A vice is a mechanical device used to secure an object to allow work to be performed on it. Vices have two parallel jaws, one fixed and the other movable, threaded in and out by a screw and lever.
Woodworking vices are attached to a workbench, typically flush with its work surface. Their jaws are made of wood or metal. The metal part is called cheeks, and is used to avoid marring the work. The movable jaw may include a retractable dog to hold work against a bench dog. Traditional workbench vices are commonly either face vices that are attached to the front of the workbench, or near the left end or end vices that are attached to or forming part of the right end of the bench.
An engineer's vice, also known as a machinist's vice or a metalworking vice, is used to clamp metal instead of wood. It is used to hold metal when filing or cutting. It is sometimes made out of cast steel or malleable cast iron, but most are made of cast iron. Some engineer’s bench vices have a cast iron body but a steel channel bar. Cast iron is popular because it is typically rigid, strong and inexpensive. The jaws are often separate and replaceable, usually engraved with serrated or diamond teeth. Soft jaw covers made of aluminum, copper, wood or plastic, and may be used to protect delicate work. The jaw opening of an engineer's vice is almost always the same size as the jaw width. An engineer's bench vice is bolted onto the top surface of a workbench, with the face of the fixed jaws just forward of its front edge. The vice may include other features such as a small anvil on the back of its body. Most engineer's vices have a swivel base.
Machine vices are mounted on drill presses, grinding machines and milling machines. Abrasive chop saws have a special type of machine vice built into the saw. Some hobbyists use a machine vice as a bench vice because of the low cost and small size.
A vacuum vice is a hobbyist's tool, commonly used to hold circuit boards, model airplanes and other small work. They are mounted with a suction cup and often have an articulated joint in the middle to allow the vice to pivot and swivel. Jewelers also use vacuum vices to hold jewelry.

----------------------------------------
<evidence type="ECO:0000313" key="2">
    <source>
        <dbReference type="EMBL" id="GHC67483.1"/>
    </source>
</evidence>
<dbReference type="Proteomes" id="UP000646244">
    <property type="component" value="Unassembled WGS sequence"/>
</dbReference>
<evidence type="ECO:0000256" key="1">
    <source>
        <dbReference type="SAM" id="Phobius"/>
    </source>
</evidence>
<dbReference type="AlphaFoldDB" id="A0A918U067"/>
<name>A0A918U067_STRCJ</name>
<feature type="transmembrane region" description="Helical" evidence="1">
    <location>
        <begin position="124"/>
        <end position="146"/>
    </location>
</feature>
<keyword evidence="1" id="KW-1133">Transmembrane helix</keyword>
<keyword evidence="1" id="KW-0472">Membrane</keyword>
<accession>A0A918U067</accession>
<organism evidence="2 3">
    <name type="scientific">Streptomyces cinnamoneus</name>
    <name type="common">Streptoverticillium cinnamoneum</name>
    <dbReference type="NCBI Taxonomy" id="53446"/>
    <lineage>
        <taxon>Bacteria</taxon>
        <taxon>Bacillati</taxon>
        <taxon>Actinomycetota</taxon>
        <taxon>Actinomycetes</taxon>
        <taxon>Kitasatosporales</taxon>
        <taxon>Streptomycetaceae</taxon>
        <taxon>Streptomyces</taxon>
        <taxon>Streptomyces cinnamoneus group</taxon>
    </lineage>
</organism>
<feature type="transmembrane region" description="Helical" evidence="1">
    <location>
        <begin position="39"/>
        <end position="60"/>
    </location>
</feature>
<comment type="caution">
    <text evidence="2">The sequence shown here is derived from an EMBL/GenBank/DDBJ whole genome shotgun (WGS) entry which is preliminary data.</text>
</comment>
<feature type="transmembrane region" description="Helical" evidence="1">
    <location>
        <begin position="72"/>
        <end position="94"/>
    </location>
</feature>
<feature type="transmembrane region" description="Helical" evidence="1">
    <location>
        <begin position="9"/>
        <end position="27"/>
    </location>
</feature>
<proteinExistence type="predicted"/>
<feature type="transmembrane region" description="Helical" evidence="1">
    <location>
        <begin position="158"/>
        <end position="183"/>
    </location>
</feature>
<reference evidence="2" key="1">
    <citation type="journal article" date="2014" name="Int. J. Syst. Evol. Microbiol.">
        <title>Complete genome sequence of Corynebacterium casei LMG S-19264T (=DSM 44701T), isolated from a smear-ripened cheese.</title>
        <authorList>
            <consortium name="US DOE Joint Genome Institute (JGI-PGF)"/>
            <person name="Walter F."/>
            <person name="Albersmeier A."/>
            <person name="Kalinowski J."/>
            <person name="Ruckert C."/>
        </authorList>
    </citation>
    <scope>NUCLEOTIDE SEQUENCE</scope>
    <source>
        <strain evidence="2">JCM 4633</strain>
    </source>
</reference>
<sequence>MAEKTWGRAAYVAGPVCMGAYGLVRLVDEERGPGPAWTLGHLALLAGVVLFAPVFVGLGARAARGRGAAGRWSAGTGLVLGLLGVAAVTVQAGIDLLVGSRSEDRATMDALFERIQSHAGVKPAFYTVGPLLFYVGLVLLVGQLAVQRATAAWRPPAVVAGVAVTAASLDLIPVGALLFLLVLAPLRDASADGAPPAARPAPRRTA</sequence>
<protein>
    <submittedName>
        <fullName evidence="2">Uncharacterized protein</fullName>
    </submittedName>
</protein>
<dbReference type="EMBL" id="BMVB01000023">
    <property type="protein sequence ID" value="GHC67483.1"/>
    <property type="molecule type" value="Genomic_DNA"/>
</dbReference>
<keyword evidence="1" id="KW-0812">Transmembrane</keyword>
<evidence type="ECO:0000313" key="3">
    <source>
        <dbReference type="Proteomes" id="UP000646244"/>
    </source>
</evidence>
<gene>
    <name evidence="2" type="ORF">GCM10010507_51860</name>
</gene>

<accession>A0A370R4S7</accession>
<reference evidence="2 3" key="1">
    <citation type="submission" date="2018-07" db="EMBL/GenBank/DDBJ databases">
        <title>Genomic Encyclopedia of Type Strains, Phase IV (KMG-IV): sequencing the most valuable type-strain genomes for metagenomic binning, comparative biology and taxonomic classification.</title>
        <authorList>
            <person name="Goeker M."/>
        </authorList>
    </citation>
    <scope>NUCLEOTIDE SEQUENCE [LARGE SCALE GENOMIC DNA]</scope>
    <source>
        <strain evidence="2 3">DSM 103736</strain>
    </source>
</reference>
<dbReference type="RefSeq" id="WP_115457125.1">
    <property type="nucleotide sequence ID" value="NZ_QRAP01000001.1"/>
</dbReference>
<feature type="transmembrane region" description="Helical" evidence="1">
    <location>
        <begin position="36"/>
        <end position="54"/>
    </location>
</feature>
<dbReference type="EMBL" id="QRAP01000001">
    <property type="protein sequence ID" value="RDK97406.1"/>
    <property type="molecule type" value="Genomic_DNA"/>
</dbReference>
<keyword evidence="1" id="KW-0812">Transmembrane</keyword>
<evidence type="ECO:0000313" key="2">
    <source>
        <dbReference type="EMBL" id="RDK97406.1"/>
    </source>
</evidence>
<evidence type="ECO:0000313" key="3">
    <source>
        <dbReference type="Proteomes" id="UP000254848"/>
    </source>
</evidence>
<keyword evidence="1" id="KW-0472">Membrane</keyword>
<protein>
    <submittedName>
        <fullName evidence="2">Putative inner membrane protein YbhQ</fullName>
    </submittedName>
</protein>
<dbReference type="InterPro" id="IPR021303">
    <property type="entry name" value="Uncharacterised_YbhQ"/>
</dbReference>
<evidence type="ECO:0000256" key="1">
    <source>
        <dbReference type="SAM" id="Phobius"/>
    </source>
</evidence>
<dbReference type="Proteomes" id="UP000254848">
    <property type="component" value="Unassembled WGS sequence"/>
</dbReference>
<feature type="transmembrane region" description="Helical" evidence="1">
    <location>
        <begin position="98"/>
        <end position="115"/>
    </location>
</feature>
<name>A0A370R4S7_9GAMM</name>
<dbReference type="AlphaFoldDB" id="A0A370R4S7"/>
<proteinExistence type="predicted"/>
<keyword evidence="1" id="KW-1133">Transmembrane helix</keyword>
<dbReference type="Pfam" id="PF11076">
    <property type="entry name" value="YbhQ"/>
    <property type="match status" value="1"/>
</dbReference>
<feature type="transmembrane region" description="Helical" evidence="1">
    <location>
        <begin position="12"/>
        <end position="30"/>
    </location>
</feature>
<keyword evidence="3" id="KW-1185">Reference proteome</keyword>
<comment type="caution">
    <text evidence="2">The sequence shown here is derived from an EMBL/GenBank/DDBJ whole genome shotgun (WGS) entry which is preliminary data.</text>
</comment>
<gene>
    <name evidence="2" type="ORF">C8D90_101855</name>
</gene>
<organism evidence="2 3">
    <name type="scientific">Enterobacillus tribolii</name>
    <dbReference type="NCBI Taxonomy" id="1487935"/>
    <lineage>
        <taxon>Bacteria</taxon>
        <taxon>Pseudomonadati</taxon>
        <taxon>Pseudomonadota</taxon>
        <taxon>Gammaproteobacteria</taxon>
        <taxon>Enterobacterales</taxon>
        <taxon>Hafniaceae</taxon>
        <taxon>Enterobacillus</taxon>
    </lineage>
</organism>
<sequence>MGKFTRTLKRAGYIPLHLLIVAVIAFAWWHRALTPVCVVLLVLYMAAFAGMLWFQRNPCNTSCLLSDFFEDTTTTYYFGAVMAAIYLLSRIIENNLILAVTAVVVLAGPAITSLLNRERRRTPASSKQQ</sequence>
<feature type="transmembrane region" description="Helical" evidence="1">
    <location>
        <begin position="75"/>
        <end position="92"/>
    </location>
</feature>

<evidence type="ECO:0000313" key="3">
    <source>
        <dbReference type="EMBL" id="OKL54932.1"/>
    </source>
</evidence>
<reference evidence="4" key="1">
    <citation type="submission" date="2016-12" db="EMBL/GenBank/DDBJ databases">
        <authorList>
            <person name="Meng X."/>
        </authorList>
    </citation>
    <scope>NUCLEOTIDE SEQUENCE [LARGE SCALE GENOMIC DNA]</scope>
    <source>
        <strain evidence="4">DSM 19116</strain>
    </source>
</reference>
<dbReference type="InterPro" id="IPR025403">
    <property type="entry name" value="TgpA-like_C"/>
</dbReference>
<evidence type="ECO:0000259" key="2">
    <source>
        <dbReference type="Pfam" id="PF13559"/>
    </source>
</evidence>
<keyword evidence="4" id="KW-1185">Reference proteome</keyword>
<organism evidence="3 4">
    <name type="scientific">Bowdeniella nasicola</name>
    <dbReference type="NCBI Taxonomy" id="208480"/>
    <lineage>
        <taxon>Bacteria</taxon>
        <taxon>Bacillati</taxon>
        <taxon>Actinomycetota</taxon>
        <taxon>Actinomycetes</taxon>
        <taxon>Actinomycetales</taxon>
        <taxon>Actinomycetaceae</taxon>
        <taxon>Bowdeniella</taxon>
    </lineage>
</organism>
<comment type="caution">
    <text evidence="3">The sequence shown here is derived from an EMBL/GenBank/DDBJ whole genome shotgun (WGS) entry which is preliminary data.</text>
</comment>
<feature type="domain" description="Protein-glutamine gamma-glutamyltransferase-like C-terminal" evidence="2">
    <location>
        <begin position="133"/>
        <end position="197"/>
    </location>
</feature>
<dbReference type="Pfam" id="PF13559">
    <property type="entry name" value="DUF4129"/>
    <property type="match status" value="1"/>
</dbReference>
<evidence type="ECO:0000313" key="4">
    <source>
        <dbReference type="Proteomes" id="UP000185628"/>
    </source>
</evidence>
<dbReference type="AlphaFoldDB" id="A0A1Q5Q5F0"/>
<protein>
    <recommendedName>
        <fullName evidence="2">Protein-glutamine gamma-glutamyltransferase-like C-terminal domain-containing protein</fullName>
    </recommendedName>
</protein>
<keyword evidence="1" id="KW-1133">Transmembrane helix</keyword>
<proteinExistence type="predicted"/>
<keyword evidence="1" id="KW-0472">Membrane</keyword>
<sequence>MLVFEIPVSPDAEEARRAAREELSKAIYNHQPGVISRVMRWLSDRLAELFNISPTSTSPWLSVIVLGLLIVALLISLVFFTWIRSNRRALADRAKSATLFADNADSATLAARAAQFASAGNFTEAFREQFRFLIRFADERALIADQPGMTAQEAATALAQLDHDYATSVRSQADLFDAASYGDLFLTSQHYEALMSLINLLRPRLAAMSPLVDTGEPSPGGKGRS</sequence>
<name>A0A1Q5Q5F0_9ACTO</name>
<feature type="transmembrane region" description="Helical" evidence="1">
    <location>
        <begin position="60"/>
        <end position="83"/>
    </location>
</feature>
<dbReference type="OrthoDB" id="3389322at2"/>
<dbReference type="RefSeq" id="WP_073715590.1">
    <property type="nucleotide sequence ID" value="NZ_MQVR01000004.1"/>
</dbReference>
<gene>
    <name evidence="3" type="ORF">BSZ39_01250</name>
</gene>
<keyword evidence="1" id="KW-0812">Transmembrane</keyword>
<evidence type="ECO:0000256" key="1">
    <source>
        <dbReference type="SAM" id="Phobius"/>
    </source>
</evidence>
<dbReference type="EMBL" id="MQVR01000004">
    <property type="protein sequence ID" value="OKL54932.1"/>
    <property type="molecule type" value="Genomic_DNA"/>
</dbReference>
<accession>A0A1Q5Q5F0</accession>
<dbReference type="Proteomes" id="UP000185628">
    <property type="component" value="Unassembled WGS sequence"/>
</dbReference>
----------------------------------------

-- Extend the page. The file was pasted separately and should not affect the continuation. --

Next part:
Pipe vices are a plumber's tool, often used to hold pipes in place for threading and cutting. There are two main styles: chain and yoke. The yoke type vice uses a screw to clamp down the pipe, and the chain style uses a chain for securing the pipe. Whether the user is welding in a workshop or cutting wood in the user’s garage at home, having the best bench vice for the job at hand is vital. These low cost, multi purpose tools will save the user time and even act as a helping hand to get the job done.
Clamp-on vices are basically very light-duty bench vices. They usually have smooth jaws for wood, plastic and light metalworking, but some have serrated jaws for getting a better grip on metal. Some unique vices combine these features in a rotating design. They also help to secure an object while working on the object.
Heavy-duty bench vices are frequently made from iron so that they can withstand heavier applications and frequent use. The featured components include serrated steel jaws, precision slide bar, and an ACME-threaded main screw. Fasteners should be purchased, and fasteners for attaching the jaws to the vice will often include an additional set of replacement jaws, to be installed when the first set wears out. A typical heavy-duty bench vice will either be stationary or feature a 360-degree swivel. Heavy duty bench vices with pipe jaws feature a secondary set of steel pipe jaws, which also rotate 360 degrees and are replaceable.
Vices that combine the functions of a pipe vice with a metalworker's vice do exist, and are quite common. Some vices have a rotating design to provide both bench and pipe jaws. These are often used by plumbers.
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